About half of North American life insurance companies operate without a digital strategy, according to new research from Gartner and the Life Office Management Association.

The month-long study, conducted in mid-February, finds life insurers are taking slow approaches to digitalization, as IT leaders push for innovation at firms reluctant to change.

Gartner and Loma’s joint report aimed to assess the impact of industry trends, such as insurtech disruption and IoT adoption, on IT investments and decision making. Fifty-one life insurers were surveyed as part of the study. Each is a member of LOMA, which offers employee training and development programs to carriers.

"While other insurance sectors, such as property and casualty and health, are transforming at a faster pace, the life insurance industry continues to be more risk-averse and traditional in its business approach," saidstudy author Kimberly Harris-Ferrante, vice president and distinguished analyst at Gartner.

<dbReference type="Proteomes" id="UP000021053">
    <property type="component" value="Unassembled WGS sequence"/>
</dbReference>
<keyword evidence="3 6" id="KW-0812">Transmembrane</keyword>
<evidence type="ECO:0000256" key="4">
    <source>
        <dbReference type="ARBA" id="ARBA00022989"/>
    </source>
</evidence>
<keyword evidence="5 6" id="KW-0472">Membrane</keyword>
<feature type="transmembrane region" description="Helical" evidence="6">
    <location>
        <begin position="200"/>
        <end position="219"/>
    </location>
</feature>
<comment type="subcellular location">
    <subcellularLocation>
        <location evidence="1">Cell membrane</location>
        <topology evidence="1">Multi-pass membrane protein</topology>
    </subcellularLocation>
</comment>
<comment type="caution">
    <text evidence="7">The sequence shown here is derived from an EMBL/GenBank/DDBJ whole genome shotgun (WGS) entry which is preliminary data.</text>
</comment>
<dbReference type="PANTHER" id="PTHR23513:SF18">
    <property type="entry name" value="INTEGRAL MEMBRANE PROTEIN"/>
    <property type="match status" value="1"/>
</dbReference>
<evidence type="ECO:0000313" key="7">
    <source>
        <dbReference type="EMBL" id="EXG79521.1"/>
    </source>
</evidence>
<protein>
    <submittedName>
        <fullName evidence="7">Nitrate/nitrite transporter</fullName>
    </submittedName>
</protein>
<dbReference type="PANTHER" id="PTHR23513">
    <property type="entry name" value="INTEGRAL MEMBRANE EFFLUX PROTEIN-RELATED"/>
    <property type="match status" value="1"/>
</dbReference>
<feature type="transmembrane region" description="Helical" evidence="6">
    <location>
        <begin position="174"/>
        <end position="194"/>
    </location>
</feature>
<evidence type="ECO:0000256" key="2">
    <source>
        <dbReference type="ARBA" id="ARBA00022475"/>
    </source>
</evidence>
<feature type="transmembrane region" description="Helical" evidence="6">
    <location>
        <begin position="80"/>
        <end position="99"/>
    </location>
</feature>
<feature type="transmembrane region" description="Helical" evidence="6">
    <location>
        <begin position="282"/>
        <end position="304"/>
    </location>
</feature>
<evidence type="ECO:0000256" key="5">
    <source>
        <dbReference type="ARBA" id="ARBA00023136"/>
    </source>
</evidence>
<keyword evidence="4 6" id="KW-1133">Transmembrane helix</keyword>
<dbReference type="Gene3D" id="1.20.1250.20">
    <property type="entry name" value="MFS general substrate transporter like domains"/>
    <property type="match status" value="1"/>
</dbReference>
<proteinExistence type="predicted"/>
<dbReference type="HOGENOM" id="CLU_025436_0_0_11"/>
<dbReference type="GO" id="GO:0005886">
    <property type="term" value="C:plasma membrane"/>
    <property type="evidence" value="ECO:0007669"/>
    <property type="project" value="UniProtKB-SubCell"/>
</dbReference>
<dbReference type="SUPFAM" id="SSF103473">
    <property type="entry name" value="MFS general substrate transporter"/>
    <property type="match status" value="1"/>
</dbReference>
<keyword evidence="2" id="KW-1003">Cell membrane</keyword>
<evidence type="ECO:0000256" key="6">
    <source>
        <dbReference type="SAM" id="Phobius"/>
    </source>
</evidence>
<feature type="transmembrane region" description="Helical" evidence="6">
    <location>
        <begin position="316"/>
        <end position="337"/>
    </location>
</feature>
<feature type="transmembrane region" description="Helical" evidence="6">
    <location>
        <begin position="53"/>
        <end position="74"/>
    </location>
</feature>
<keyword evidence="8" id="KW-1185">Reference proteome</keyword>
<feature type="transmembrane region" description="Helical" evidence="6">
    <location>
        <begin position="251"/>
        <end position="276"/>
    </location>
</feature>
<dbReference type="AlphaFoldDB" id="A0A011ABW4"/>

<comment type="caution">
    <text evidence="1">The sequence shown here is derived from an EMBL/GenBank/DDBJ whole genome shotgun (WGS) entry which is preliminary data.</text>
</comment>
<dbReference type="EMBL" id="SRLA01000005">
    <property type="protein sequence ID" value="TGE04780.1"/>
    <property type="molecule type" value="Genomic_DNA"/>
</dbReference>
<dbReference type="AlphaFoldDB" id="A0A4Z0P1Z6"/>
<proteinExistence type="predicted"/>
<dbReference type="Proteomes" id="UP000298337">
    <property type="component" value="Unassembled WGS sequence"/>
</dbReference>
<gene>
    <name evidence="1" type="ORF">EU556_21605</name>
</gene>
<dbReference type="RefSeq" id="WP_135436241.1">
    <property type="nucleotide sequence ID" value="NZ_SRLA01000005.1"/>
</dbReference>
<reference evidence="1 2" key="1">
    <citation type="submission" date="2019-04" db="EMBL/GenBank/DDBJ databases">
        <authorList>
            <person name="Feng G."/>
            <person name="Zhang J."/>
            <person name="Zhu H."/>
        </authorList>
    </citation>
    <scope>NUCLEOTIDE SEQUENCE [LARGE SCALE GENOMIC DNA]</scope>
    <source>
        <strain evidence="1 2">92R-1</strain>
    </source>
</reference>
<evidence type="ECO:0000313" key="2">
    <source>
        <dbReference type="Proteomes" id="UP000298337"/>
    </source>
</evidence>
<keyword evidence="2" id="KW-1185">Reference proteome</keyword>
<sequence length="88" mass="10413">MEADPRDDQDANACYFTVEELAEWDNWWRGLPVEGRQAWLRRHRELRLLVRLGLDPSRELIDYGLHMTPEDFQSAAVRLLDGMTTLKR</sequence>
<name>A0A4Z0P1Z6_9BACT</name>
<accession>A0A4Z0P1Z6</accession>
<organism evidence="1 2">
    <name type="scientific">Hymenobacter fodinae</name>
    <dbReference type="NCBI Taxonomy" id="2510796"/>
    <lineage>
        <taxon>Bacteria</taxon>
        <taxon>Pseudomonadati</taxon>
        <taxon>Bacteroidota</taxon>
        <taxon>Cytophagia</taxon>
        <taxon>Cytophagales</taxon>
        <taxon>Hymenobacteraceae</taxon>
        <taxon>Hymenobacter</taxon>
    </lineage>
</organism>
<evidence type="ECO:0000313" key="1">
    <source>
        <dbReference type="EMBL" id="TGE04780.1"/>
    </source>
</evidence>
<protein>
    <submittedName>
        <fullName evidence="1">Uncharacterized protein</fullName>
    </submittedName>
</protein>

Overall, 49% of respondents admitted to lacking a digital strategy, with 37% of those companies disclosing plans to develop one immediately. The issue for life insurers remains a lack of maturity in their digital efforts, the study says. Most companies have only been implementing their strategies for a few years. Transformation plans are often too conservative as well, predominantly focused on back-office improvements or customer service rather than advanced technologies like big data for underwriting.

To rectify concerns, Gartner and LOMA recommend life insurance CIOs:

  • Expand digital strategies to include the development of new products.
  • Assess business limitations prohibiting transformation due to legacy systems.
  • Educate staff on potential industry disruption from insurtechs and emerging technologies.
  • Create an innovation program with its own budget and staff, leading to more creative thinking throughout the company.

"Our research demonstrates that companies that do not aggressively establish an enterprise-wide digital program will fall behind, leaving them vulnerable to traditional and nontraditional competitors,” said James Huffman, second vice president of management solutions at LOMA.

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